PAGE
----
In today’s red hot real estate market, refinancing a mortgage is a popular way for homeowners to take advantage of lower interest rates and tap into the growing equity in their home.
Essentially, you take out a new loan to pay off and replace your existing loan. An increasingly popular option is refinancing your mortgage with cash out.
Here’s how refinancing a mortgage with cash out works:
What is refinancing a mortgage with cash out?
Refinancing a mortgage with cash out is the same as refinancing a mortgage with one key difference: borrowers take out more than the total amount owed on the property and accept the difference in cash.
If you owe $200,000 on your home and refinance to owe $220,000, you would then take the $20,000 in cash (minus fees and closing costs).
How is refinancing a mortgage with cash out possible?
When you refinance a mortgage, you are buying out your old loan and replacing it with a new one. In this case, you are simply buying out the loan and then replacing it with one for a slightly higher amount. This is possible because a) you have already paid off a portion of your home and b) the equity in your home has grown since your initial purchase.
What are the benefits of refinancing my mortgage with cash out?
In addition to the benefits associated with home loan refinancing in general (lower rates, shorter-term, etc.), a cash-out refinance gives you money that you can spend immediately. This can be used to fund home repairs or pay off credit card debt.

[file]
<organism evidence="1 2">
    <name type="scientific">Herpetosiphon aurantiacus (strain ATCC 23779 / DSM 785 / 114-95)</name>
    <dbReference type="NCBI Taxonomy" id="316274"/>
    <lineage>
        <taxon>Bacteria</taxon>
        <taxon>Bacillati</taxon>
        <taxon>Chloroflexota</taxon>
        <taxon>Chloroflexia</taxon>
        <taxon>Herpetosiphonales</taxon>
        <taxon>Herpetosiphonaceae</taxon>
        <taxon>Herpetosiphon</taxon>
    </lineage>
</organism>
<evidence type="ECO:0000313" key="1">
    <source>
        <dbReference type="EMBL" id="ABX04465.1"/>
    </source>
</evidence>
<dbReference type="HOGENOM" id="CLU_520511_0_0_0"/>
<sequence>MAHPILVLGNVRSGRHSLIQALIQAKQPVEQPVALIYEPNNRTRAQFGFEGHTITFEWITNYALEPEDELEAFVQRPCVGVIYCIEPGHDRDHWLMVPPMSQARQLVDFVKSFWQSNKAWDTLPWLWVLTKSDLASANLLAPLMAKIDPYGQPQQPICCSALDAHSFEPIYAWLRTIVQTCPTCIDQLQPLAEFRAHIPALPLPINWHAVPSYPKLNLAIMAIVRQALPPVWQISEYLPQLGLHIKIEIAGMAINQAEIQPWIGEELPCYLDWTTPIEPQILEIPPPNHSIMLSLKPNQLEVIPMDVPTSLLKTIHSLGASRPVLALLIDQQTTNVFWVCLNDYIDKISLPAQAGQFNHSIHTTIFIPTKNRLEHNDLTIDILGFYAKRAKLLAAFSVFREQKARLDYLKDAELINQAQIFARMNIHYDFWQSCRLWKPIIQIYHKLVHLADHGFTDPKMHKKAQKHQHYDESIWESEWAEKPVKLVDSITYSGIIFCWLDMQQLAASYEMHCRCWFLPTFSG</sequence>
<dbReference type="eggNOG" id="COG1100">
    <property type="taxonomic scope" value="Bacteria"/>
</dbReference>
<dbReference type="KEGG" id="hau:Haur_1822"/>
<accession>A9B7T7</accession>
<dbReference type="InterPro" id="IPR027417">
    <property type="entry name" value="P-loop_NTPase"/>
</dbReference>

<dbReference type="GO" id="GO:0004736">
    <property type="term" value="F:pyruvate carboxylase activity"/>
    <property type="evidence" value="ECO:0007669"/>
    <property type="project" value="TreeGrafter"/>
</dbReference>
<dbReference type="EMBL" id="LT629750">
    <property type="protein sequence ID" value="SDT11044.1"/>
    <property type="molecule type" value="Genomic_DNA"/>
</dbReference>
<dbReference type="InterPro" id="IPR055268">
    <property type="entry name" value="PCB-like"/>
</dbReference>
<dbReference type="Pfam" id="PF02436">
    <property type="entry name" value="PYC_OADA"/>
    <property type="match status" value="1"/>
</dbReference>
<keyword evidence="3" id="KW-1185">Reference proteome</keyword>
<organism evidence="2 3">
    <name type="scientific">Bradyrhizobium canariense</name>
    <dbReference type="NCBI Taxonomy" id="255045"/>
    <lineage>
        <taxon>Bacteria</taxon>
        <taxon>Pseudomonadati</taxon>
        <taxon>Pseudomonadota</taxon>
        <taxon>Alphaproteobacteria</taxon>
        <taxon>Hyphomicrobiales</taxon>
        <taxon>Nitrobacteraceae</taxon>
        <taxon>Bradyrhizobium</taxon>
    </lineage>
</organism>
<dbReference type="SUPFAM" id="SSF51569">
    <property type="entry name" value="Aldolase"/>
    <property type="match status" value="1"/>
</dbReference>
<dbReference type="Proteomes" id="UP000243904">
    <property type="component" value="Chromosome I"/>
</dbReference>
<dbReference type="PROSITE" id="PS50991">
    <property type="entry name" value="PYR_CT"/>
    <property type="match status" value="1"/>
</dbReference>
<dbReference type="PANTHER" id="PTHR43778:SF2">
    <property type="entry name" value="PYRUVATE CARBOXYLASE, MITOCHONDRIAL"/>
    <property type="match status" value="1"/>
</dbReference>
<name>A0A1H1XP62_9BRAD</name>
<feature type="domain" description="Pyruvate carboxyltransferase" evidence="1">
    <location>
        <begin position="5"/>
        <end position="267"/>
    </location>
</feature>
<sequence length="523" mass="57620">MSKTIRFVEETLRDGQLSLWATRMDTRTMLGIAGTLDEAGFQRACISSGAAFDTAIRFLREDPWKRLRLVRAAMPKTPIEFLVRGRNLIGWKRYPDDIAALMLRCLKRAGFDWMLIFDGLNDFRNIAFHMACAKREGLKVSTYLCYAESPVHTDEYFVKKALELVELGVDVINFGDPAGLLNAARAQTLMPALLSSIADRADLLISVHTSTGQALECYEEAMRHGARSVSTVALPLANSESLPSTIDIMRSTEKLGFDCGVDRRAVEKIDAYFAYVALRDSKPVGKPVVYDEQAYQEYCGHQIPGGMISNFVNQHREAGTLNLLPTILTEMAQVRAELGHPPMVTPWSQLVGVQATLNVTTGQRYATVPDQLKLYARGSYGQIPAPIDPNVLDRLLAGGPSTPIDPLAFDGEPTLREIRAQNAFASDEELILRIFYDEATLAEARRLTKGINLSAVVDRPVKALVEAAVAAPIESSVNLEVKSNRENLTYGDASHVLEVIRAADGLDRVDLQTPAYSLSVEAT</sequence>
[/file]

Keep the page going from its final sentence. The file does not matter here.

Cash-out refinancing is most beneficial when interest rates are low.
How much cash can I actually get?
This depends on the specifics of your situation and is up to your lender.
What’s the difference between cash-out refinancing and a home equity loan?
Cash-out refinancing is rolled into your new, refinanced mortgage, while home equity loans and home equity lines of credit exist on top of your current mortgage. Cash-out refinancing is more expensive but less risky – you have one creditor rather than two.
What are the downsides to cash-out refinancing?
The benefits of putting cash in your wallet are obvious, but cash-out mortgage refinancing isn’t the right option for everyone. Compared to rate and term refinancing, the interest rate offered on cash-out refinancing loans is typically going to be higher, and the closing costs are higher than those associated with home equity loans.
If you don’t need the money immediately, rate and term refinancing is probably a better option. If you have to pay for something like a major housing repair, medical surgery, or high-interest credit card debt, refinancing your mortgage with cash out gives you the short-term financial flexibility you need.